Note: This novel was WINNER of the (US) National Book Award in 2009, and WINNER in 2011 of the IMPAC Dublin Award, the literary world’s most valuable prize.
“At his center [Philippe Petit] never moved…He felt for the curve of the cable with the arch and then sole of his foot [as he began walking the tightrope strung between the Twin Towers of the World Trade Center, a quarter of a mile above the ground]. A second step and a third. Within seconds he was pureness moving, and he could do anything he liked. He was inside and outside his body at the same time, indulging in what it meant to belong to the air, no future, no past, and this gave him the offhand vaunt to his walk.” —August 1974.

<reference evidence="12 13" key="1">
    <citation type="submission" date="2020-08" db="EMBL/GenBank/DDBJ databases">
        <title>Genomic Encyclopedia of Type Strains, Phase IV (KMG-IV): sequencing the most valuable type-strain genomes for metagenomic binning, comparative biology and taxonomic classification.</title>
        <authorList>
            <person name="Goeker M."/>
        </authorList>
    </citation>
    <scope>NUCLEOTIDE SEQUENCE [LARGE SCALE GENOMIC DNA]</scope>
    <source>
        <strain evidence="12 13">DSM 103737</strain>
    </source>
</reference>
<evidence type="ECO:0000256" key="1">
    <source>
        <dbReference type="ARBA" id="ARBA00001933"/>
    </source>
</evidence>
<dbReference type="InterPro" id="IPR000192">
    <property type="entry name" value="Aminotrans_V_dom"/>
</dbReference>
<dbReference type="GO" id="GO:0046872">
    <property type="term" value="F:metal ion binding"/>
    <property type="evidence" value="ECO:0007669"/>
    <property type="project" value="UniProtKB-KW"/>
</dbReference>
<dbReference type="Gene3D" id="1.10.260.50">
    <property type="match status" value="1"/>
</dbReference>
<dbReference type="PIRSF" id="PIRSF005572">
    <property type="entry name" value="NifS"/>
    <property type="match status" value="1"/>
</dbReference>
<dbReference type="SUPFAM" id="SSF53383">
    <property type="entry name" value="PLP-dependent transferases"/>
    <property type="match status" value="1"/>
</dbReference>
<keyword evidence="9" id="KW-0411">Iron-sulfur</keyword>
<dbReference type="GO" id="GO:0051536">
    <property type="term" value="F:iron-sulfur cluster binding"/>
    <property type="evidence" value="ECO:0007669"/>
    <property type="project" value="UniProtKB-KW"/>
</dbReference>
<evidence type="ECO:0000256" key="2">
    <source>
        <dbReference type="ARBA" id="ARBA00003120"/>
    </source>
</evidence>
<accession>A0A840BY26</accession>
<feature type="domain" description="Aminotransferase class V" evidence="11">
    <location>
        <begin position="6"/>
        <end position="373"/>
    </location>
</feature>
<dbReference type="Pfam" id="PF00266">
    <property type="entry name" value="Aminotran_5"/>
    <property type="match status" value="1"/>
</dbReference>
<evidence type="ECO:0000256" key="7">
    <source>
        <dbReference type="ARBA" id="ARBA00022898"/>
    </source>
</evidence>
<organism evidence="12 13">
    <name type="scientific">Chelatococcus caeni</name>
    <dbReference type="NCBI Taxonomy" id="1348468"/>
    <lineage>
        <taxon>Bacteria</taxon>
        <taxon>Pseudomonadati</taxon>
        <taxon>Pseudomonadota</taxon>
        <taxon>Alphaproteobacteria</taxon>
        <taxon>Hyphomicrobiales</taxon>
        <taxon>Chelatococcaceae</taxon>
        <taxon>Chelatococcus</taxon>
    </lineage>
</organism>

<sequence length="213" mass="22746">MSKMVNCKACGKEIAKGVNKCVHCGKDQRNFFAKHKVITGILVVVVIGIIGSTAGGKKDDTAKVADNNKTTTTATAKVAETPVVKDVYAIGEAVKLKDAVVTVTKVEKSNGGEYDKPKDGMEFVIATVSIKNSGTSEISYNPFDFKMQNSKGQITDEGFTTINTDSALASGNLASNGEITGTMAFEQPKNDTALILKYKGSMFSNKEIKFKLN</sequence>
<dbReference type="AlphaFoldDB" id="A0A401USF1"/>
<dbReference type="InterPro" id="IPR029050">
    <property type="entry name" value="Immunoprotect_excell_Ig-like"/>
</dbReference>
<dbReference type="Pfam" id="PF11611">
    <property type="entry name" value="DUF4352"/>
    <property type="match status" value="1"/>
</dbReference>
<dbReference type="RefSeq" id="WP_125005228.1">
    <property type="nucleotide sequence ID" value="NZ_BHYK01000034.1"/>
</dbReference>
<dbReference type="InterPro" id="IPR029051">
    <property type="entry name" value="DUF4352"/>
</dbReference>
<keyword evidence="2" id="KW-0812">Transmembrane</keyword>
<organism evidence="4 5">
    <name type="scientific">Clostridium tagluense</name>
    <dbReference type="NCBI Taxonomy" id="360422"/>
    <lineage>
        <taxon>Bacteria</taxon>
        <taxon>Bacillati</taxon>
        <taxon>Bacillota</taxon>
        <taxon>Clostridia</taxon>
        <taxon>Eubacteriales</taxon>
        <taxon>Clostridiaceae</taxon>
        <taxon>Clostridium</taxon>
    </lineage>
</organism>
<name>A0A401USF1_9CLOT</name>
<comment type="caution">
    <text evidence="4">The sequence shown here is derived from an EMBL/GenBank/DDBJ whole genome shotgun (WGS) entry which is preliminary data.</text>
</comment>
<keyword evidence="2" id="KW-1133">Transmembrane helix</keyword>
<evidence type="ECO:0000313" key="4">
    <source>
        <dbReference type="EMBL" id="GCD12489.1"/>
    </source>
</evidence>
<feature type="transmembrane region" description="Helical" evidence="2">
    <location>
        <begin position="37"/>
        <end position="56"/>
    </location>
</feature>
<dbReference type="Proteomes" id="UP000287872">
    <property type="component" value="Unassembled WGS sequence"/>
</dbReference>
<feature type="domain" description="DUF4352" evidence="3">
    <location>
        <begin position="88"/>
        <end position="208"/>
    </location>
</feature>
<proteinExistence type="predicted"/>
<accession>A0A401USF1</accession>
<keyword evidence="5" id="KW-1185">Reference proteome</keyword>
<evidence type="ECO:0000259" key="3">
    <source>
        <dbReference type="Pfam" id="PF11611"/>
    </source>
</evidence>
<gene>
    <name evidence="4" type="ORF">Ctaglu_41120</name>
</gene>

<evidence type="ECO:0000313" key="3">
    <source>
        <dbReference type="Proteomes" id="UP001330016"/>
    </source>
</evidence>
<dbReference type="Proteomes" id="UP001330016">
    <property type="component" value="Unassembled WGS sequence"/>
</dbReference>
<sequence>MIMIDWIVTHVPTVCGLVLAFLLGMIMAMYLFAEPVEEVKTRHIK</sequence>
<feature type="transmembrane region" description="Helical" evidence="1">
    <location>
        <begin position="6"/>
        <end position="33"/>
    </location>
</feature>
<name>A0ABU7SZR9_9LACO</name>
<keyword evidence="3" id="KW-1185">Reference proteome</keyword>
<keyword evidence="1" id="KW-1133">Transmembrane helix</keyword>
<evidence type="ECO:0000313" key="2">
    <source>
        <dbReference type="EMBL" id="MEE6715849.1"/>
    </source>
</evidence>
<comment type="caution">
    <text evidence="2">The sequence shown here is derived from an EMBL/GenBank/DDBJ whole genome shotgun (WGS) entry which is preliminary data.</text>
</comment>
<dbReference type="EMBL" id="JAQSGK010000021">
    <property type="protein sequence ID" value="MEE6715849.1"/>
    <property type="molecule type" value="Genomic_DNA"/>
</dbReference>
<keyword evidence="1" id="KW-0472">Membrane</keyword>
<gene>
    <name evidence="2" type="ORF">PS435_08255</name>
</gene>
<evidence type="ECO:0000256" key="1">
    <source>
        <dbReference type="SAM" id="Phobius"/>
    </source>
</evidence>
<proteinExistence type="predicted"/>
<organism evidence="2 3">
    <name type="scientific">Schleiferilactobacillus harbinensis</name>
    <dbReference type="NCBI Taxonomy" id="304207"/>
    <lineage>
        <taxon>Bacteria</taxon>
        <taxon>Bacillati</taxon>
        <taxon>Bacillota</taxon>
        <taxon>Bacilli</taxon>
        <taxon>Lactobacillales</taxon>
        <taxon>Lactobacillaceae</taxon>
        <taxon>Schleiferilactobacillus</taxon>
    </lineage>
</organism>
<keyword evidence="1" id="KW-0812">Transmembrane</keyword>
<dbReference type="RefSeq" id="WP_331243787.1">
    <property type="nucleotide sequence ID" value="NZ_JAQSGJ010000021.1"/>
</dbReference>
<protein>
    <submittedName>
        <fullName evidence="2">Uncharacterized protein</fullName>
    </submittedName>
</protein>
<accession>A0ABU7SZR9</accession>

Philippe Petit’s heart-stopping performance, as he walks the tightrope between the two World Trade Center towers, becomes the pivotal event of this magnificent (and monumental) “New York novel” in which Irish novelist Colum McCann examines many facets of the city’s life in 1974. Focusing first on the down-and-outers—prostitutes, the desperately poor, the drug- and alcohol-addicted homeless, the infirm elderly, gang members, casual thieves, and bright young people with no futures—he recreates the lower depths of New York, a place where its citizens every day walk the fine line between survival and death on a completely different tightrope from that of Philippe Petit. Like Petit, however, all of them also rejoice in moments of beauty, the only thing that can make their lives worth living—an unexpected kindness, the helpfulness of a friend (who happens to be a monk), and even the bright graffiti that shows up overnight, deep inside the tunnels of the subway. Unfortunately, for some, it also appears at the end of a needle.